To bring personalized medicine to all patients, cancer researchers need more reliable and comprehensive views of somatic variants of all sizes that drive cancer biology.
With Single Molecule, Real-Time (SMRT) Sequencing and the Sequel System, you can easily and cost effectively generate highly accurate long reads (HiFi reads, >99% single-molecule accuracy) from genes or regions of interest ranging in size from several hundred base pairs to 20 kb. Target all types of variation across relevant genomic regions, including low complexity regions like repeat expansions, promoters, and flanking regions of transposable elements.
Discover the benefits of HiFi reads and learn how highly accurate long-read sequencing provides a single technology solution across a range of applications.
Learn why it is critically important to understand accuracy in DNA sequencing to distinguish important biological information from sequencing errors.
Learn how Single Molecule, Real-Time (SMRT) Sequencing and the Sequel IIe System and will accelerate your research by delivering highly accurate long reads to provide the most comprehensive view of genomes, transcriptomes and epigenomes.
In this webinar, the presenters describe a targeted sequencing workflow that combines Roche NimbleGen’s SeqCap EZ enrichment technology with PacBio’ SMRT Sequencing to provide a more comprehensive view of variants and haplotype information over multi-kilobase, contiguous regions. They demonstrate that 6 kb fragments can also be utilized to enrich for long fragments that extend beyond the targeted capture site and well into (and often across) the adjacent intronic regions. When combined with SMRT Sequencing, multi-kilobase genomic regions can be phased and variants, including complex structural variants, can be detected in exons, introns and intergenic regions.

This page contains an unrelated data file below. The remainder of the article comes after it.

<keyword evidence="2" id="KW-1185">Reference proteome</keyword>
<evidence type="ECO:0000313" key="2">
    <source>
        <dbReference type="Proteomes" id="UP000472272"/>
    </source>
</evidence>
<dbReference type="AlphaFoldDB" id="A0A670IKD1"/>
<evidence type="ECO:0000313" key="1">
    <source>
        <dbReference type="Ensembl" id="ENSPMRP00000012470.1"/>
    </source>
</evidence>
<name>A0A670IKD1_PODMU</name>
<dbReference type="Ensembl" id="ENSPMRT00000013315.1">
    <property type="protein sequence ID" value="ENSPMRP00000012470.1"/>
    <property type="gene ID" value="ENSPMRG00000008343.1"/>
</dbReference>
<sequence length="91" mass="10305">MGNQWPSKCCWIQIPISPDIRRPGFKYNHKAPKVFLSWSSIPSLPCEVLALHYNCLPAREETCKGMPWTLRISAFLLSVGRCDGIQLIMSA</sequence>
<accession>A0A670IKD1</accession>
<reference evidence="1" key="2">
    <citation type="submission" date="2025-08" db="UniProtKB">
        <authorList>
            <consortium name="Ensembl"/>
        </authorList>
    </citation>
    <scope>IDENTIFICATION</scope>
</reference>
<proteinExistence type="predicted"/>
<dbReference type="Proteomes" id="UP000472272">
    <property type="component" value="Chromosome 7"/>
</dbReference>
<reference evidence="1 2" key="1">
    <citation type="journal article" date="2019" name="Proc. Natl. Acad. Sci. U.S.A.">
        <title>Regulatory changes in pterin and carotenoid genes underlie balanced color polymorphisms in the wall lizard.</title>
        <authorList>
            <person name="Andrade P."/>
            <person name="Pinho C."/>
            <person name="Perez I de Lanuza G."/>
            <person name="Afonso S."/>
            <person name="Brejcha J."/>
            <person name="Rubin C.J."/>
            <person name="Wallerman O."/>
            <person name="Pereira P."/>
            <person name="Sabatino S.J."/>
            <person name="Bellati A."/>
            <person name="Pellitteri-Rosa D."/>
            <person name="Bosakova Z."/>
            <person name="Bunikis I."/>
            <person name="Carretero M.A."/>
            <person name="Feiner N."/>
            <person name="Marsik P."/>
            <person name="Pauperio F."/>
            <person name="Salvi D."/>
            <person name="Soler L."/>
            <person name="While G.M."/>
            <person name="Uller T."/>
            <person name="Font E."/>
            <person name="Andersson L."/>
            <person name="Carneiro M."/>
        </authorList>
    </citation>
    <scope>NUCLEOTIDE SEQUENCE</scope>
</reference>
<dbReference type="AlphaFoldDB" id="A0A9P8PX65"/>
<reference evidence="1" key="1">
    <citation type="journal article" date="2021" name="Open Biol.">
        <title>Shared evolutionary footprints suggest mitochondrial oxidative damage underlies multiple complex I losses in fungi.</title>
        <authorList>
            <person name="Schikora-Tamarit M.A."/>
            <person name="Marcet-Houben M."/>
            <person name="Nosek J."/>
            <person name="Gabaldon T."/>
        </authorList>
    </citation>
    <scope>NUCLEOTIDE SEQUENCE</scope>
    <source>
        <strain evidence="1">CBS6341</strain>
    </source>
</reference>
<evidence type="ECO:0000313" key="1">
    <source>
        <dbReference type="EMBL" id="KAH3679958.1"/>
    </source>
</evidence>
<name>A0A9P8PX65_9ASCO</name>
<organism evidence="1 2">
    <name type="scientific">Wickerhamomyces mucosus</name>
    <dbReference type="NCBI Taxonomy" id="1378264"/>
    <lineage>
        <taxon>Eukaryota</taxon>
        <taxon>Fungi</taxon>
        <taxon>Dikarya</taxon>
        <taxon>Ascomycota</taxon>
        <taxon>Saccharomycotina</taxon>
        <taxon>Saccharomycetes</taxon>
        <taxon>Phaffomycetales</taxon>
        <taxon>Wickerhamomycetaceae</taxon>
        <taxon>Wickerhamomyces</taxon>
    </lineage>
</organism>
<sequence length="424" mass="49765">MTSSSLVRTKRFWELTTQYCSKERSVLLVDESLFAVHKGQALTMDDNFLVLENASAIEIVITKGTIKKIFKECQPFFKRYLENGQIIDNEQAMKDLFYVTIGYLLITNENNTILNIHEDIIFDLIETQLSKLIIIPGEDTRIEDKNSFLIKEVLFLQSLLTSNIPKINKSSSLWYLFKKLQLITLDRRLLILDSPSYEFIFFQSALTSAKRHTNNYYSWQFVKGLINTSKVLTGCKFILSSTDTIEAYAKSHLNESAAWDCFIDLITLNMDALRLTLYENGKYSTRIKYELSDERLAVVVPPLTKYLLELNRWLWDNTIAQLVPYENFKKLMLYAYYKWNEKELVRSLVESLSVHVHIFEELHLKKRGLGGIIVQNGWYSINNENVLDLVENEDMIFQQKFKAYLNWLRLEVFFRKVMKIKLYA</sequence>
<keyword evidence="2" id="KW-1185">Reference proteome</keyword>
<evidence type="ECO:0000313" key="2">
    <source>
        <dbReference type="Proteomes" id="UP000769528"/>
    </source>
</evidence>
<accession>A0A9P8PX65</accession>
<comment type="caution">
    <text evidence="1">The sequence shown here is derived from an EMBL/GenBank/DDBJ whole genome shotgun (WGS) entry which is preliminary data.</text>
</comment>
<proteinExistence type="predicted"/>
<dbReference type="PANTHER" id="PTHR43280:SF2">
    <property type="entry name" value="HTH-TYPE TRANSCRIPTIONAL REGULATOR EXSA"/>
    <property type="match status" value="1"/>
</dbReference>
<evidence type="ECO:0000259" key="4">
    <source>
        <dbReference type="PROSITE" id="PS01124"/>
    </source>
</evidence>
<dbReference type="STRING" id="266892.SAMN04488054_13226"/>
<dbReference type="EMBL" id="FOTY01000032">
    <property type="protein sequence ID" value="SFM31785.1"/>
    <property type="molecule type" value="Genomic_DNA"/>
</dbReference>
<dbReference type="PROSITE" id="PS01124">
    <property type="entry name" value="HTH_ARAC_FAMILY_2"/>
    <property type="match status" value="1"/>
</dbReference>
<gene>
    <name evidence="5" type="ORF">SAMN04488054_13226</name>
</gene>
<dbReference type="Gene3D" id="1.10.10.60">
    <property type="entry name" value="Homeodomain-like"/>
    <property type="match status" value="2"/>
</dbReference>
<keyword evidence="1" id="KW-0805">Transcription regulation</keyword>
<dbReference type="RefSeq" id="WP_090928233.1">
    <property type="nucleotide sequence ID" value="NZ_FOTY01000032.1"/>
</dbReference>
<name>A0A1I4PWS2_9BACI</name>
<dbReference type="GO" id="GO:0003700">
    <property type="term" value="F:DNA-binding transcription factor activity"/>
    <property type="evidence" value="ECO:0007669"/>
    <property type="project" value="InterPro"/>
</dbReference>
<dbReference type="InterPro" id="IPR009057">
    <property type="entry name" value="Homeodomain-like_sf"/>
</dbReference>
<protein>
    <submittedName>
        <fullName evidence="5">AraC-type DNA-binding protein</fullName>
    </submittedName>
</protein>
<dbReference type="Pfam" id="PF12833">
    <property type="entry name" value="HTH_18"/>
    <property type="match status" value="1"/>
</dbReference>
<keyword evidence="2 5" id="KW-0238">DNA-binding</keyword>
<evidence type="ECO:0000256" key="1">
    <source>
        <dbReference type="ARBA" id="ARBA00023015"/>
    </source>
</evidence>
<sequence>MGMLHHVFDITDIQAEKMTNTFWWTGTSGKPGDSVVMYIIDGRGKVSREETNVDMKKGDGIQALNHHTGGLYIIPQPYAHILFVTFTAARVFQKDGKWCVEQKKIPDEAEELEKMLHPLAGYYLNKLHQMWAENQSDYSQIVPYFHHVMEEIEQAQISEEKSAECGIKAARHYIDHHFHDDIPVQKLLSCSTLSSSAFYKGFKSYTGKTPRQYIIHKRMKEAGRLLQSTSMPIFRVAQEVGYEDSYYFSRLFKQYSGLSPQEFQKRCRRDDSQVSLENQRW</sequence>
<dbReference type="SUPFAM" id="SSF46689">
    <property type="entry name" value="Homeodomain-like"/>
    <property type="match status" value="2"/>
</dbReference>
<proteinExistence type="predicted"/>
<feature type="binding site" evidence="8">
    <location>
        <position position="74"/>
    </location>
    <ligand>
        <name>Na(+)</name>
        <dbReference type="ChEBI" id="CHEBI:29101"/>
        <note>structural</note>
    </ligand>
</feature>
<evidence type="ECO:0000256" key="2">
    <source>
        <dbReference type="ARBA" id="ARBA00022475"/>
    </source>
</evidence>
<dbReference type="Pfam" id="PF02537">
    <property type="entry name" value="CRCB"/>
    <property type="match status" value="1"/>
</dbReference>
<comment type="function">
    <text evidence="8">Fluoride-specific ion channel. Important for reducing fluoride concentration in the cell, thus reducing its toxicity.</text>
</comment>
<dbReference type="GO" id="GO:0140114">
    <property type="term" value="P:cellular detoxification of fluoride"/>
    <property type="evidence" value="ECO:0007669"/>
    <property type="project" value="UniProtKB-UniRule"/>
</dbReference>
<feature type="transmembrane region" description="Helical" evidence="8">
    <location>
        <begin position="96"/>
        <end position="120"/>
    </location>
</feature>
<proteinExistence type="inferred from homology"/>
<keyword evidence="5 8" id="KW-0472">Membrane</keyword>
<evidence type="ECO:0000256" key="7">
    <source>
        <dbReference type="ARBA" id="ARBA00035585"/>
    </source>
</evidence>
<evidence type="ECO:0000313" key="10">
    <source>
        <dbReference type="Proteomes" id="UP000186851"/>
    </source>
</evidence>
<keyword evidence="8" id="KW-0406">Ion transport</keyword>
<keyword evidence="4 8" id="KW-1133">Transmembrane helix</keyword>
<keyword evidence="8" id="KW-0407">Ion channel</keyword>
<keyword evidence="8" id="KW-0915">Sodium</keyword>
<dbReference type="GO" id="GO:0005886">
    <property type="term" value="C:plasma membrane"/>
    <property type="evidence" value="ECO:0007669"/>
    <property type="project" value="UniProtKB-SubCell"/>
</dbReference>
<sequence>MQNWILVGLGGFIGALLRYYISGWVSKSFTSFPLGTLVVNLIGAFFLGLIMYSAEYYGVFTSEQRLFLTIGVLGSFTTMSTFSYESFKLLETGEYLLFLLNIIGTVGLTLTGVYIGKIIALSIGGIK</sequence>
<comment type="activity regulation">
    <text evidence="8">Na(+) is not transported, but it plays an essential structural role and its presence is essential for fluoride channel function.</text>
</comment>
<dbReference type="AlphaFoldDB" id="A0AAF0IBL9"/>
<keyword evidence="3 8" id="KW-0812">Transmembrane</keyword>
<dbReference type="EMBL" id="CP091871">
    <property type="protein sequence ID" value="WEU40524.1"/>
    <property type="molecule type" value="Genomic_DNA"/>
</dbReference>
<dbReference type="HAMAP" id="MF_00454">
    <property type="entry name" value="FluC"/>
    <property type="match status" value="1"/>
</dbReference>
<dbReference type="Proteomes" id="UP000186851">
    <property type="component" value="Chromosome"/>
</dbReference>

In this video, PacBio scientists present ongoing improvements to the Integrative Genomics Viewer (IGV) and demonstrate how multiple new features improve visualization support for PacBio long-read sequencing data. The video describes these recent updates which include; quick consensus accuracy mode to hide random single-molecule errors, direct phasing of haplotypes using long-read evidence, and visual annotation of insertions and deletions relative to the reference with enumeration of gap size for individual reads. These new features are available now in the development version of IGV, which can be found at http://software.broadinstitute.org/software/igv/download_snapshot. The Sequel sequencing data used in this demonstration is also publicly…
PacBio bioinformatician Aaron Wenger presents this ASHG 2016 poster demonstrating human structural variation detection at varying coverage levels with SMRT Sequencing on the Sequel System. Results were compared to truth sets for well-characterized genomes. Results indicate that even low coverage of SMRT Sequencing makes it possible to detect hundreds of SVs that are missed in high-coverage short-read sequencing data.
At PAG 2017, Rockefeller University’s Erich Jarvis offered an in-depth comparison of methods for generating highly contiguous genome assemblies, using hummingbird as the basis to evaluate a number of sequencing and scaffolding technologies. Analyses include gene content, error rate, chromosome metrics, and more. Plus: a long-read look at four genes associated with vocal learning.